Active in the Mendocino art community since 1992, Debra Lennox, this month’s featured two-dimensional artist at The Dolphin, is a fresh face for local art patrons. Inspired by her life along the dramatic North Coast shoreline her work in this show will explore a marine theme in a variety of media.
Lennox combines her careers as a practicing architect and a working artist to express herself. In addition, she does not limit her work to one particular medium. Depending on her mood and the subject matter, she may use watercolors, acrylics, oils, or a variety of printmaking techniques to produce a finished piece.
Through the Mendocino Sister City Association Lennox has often visited Miasa/Omachi in the Japanese prefecture of Nagano. She has been captivated by the Japanese woodblock prints found there, the clean lines and temperate color palette. This traditional style now informs both her architectural designs and her art.
Recently, Lennox has been drawn to an etching process using solar plates. Her safe and non-toxic process replaces the acids normally used to burn the plates with a prepared, light-sensitive polymer surface on a steel backing that burns the image when exposed to sunlight. She prints, then hand-colors to enhance the image.
Currently, Lennox lives in Comptche and Mendocino. She has taken art classes throughout her life but has been especially influenced by classes at College of the Redwoods, Mendocino Art Center and by fellow artists in the Artists’ Co-op of Mendocino. She has studied with Bill Martin, Bob Rhoades, and James Maxwell among others. She is a member of Mendocino Eco Artists, serves on the Mendocino Art Center Board of Directors, and is President of the Artists’ Co-op.
At the Artists’ Co-op of Mendocino website, one can find numerous examples of her acrylics watercolors, and prints. Follow the links to “Artists+” and “Debra Lennox.” Her own personal website “DBL Art & Design” has additional examples of both her artwork and her architectural projects.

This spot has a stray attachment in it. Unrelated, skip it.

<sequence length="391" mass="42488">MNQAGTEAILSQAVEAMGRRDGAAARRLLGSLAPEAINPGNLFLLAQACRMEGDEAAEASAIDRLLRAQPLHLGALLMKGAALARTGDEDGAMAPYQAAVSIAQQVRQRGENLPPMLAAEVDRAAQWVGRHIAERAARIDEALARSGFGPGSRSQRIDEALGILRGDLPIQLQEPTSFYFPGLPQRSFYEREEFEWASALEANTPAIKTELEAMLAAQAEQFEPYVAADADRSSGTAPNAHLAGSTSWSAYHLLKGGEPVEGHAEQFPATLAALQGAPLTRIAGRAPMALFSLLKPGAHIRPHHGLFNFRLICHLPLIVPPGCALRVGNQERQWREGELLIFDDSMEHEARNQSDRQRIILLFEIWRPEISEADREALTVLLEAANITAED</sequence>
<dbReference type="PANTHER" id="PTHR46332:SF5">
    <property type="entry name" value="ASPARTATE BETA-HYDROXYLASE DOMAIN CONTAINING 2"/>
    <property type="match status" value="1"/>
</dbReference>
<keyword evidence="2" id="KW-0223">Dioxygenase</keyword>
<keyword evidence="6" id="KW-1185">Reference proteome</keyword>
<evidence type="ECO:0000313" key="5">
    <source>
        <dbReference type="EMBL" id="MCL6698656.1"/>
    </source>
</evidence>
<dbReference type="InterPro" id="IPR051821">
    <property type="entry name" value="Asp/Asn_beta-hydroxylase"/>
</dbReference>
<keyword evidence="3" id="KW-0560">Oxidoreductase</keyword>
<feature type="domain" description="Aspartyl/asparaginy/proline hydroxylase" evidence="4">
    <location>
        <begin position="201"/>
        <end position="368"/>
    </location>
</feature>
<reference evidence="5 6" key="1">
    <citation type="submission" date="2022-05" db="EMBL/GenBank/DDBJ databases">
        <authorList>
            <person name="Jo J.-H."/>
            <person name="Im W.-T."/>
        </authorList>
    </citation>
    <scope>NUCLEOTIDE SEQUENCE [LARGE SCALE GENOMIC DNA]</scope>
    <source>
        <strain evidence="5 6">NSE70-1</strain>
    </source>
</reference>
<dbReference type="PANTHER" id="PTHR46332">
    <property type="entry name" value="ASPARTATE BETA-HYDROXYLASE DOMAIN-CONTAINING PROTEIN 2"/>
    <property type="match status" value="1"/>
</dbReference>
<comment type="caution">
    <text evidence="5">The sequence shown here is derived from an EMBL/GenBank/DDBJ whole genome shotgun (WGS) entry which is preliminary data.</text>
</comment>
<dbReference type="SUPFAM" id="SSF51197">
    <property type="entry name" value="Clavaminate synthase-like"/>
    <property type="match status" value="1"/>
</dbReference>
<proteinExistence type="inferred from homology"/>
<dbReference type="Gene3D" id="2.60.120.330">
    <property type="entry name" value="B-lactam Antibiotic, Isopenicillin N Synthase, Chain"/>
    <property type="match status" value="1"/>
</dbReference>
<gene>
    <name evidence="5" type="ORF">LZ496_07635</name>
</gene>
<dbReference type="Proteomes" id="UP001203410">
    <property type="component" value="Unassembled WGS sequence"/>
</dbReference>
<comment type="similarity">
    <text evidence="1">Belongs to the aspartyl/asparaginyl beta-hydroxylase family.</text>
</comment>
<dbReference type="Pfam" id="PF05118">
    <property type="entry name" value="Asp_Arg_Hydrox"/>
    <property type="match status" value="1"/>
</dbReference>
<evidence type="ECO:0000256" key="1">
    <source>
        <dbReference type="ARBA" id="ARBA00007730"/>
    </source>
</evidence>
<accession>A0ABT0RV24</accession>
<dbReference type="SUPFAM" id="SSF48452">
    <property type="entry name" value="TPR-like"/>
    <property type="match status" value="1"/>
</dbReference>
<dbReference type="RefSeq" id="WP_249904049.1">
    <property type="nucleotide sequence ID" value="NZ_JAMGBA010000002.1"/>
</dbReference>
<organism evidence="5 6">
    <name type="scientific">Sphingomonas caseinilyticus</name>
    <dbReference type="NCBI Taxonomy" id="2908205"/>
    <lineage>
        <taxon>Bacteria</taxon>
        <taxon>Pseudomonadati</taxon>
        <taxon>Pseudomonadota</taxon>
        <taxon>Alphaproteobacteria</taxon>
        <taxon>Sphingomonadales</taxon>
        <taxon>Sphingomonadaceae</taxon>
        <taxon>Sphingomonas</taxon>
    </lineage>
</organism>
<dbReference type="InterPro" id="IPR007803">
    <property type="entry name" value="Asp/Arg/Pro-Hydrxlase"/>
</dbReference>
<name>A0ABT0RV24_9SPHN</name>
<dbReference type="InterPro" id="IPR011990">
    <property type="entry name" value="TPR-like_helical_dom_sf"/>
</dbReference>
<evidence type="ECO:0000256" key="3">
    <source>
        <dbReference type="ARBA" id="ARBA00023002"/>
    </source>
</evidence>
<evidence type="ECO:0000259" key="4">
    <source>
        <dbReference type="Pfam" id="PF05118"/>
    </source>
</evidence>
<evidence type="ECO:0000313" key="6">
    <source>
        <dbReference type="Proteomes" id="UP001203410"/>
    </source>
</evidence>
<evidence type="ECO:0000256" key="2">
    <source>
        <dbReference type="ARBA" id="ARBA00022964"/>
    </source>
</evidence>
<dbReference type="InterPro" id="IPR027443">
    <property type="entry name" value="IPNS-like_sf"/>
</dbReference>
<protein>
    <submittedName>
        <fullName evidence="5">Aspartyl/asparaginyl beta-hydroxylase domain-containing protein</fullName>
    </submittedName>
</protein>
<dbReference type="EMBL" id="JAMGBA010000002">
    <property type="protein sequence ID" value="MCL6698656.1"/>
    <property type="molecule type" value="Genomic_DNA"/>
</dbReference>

When she was five years old Paige Likins, September’s three-dimensional artist at the Dolphin Gallery, found a rhinestone bracelet on a sidewalk. She has been fascinated by jewelry ever since, enamored with jewelry and stones.
In the 60’s, Likins started to create “love beads” for friends and family. Then, a move to Hong Kong in the 80’s introduced her to pearls, semi-precious stones, and antique trinkets and it was then that she was inspired to start her jewelry business. Her activities as a model, fashion show coordinator and as a magazine editor honed her sense of fashion.
While traveling to the beaches of Tahiti and the Philippines Likins collected shell and coral beads. She found crystals in Prague and more beads outside King Tut’s tomb in Egypt. In the 90’s while living in Malaysia she added old silver and even more beads to her list of collectibles.
Back in the United States Likins became a vintage costume jewelry dealer. She worked these materials into some of her creations, which she sold in Beverly Hills. Abalone diving led her husband to the Mendonoma Coast over 26 years ago and the purchase of their home. They have been full-time residents for 17 years.
Wherever Likins has traveled she has found inspiration and has further refined her flair for designing jewelry. While each piece she creates is distinctive and original, there are definite traces of their exotic origins. Many combine both antique and Asian influences in a striking manner that sets her work apart.
This is Likins’ first two-person show at the Dolphin Gallery, but she has been very active in the local art scene especially in helping organize the Studio Art Tour. Last year she captured a blue ribbon at the annual Art in the Redwoods (AIR) exhibit in the jewelry category. In 2014 she received the Judge’s Award at AIR for another jewelry piece. She has also shown her stained glass creations in AIR, another medium for her artistic expression. She is a member of the North Coast Artist Guild.